A little while ago, the local Austin chapter of the Susan G. Komen foundation contacted Square Cow Movers for a quote on an upcoming move. We saw a great opportunity to extend our efforts towards breast cancer awareness and a cure by serving the local branch. Square Cow Movers will move the Austin branch of Susan G. Komen free of charge. Our family has a special connection to raising awareness and finding a cure. The mission of this nonprofit is to save lives and end breast cancer forever. We love to support great causes and local nonprofits when we can.
Our contact at Susan G. Komen, Nique Mayo, was kind enough to answer a few questions about how a nonprofit can prepare for a move. We hope these tips can help other organizations and offices plan for a move.
How did your organization select a moving company?
NM: Our Director of Operations contacted 3-4 moving companies to get a quote for the upcoming move. Not only did Square Cow have the best rates, but it worked out that they too have a passion to end breast cancer forever!
Do you have any advice for other organizations or offices when selecting a moving company?
NM: Selecting someone who can provide you with reliable service while meeting your price point is key. As a nonprofit, it’s important to look for those that share your passion and understand the need for keeping costs low while not sacrificing the quality.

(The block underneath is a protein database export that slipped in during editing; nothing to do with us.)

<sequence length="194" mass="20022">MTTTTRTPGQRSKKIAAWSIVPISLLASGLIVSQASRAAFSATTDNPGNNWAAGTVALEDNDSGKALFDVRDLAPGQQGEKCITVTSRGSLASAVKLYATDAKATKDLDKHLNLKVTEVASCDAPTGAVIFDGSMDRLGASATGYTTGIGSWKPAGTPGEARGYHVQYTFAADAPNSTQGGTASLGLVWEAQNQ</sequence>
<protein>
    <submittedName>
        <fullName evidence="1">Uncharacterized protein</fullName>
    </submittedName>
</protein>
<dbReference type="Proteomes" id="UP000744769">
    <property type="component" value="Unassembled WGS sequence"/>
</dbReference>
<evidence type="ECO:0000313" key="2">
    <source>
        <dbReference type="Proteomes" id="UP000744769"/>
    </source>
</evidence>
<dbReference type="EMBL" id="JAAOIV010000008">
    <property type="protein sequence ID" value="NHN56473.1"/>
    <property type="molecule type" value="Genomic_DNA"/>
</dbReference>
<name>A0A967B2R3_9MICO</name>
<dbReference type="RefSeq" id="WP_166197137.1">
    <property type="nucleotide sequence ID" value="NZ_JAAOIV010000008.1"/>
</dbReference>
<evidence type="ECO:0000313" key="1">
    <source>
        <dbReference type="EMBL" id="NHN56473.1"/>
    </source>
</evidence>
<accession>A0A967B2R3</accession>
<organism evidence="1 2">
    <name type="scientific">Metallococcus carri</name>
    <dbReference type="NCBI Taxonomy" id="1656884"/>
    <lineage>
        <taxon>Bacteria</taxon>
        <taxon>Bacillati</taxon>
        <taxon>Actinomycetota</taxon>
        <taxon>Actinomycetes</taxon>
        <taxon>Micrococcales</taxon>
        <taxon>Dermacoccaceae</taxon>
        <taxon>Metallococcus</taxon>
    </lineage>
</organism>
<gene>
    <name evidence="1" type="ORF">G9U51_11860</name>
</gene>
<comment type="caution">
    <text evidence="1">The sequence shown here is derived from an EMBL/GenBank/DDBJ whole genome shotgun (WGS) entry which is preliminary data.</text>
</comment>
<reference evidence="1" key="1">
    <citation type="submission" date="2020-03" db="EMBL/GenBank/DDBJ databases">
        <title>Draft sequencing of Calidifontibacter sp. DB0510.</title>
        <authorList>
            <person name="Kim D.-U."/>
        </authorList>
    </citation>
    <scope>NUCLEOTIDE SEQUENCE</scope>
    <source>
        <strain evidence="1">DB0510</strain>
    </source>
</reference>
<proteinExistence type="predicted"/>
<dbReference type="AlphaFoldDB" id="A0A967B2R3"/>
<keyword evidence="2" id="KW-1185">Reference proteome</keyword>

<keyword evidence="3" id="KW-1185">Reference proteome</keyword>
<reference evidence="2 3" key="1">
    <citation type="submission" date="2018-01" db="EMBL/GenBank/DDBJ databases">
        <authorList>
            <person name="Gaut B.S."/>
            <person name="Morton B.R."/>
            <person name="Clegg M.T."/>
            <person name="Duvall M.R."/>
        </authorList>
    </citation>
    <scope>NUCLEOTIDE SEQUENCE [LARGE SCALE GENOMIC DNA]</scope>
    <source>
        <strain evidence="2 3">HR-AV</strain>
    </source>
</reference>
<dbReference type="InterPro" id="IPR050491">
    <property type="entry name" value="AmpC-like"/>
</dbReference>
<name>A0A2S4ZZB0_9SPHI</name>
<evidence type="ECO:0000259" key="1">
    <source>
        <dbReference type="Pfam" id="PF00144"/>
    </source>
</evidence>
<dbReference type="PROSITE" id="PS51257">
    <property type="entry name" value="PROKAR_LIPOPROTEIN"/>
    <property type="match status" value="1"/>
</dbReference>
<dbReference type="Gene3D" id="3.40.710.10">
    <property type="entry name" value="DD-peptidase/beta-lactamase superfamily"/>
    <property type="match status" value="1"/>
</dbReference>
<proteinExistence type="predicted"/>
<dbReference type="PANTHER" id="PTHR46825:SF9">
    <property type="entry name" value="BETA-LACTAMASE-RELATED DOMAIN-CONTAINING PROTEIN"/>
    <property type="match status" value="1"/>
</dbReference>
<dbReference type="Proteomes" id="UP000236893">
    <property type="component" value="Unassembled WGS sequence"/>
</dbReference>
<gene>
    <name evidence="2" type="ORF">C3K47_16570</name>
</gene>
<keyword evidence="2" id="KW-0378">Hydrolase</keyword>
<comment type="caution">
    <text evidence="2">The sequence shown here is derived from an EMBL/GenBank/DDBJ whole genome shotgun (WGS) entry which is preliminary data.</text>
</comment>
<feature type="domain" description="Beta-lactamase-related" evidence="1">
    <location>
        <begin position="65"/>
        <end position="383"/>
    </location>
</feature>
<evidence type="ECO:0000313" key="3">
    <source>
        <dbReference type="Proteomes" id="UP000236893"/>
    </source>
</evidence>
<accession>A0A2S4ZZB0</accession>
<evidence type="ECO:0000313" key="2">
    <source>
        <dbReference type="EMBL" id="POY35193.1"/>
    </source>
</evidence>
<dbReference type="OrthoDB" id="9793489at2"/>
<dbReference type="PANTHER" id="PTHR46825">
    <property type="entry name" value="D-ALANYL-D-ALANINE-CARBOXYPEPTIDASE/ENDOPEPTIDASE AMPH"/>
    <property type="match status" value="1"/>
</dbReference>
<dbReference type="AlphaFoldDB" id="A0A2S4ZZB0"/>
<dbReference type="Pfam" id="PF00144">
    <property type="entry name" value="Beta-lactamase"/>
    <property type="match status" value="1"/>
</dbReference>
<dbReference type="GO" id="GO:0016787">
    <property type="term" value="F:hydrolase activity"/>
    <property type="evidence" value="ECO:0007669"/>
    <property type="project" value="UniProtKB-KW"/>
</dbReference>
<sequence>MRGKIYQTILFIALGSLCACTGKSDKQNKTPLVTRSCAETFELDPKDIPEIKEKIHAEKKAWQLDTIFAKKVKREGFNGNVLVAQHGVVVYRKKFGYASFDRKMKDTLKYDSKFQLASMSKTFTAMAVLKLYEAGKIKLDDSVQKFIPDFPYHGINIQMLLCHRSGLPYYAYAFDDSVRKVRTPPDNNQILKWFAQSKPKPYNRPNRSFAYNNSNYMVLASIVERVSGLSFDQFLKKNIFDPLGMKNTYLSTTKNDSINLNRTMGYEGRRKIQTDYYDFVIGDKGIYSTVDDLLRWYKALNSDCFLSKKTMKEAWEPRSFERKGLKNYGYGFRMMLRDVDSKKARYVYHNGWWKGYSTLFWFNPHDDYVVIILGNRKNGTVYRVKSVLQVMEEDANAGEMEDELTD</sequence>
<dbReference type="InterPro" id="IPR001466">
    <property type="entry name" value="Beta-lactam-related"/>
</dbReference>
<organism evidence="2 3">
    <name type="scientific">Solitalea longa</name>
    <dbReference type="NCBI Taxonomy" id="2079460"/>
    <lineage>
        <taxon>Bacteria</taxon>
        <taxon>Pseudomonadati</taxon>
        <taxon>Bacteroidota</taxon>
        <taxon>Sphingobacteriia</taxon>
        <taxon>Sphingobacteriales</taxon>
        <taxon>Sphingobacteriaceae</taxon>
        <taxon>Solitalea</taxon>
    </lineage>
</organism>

How far out did you begin planning the move?
NM: We began the planning process in the Fall of 2015, as we knew our lease was ending at the end of January 2016.
How has preparing for a move affected your normal operations?
NM: It has been a challenge in finding balance between office productivity and moving prep, as well as maintaining minimal disruption. Day to day operations have still gone on without a hitch, but there has been some extra maneuvering around piles and boxes and searches for items that have already been packed!
What advice would you give to other organizations on balancing normal operations and moving preparations?
NM: Devote one day per week to purging and packing for a month leading up to the move. Designate a specific area to each employee, so that you can divide and conquer. Encourage everyone to dress in jeans and t-shirts, so that everyone feels comfortable getting their hands dirty.
From the client’s perspective, how is a nonprofit / office move different from a residential move?
NM: An office move is much different, as there are multiple stakeholders to take into consideration. Not only do you have to find, decorate, and settle into a place that works well for your staff, but you must also consider board members, volunteers, and event committee chairs. With an office move, you truly have to keep the business’s long-term goals in mind (outside of your current interests and preferences) as the office will need to serve a purpose for years to come, oftentimes outlasting its original tenants.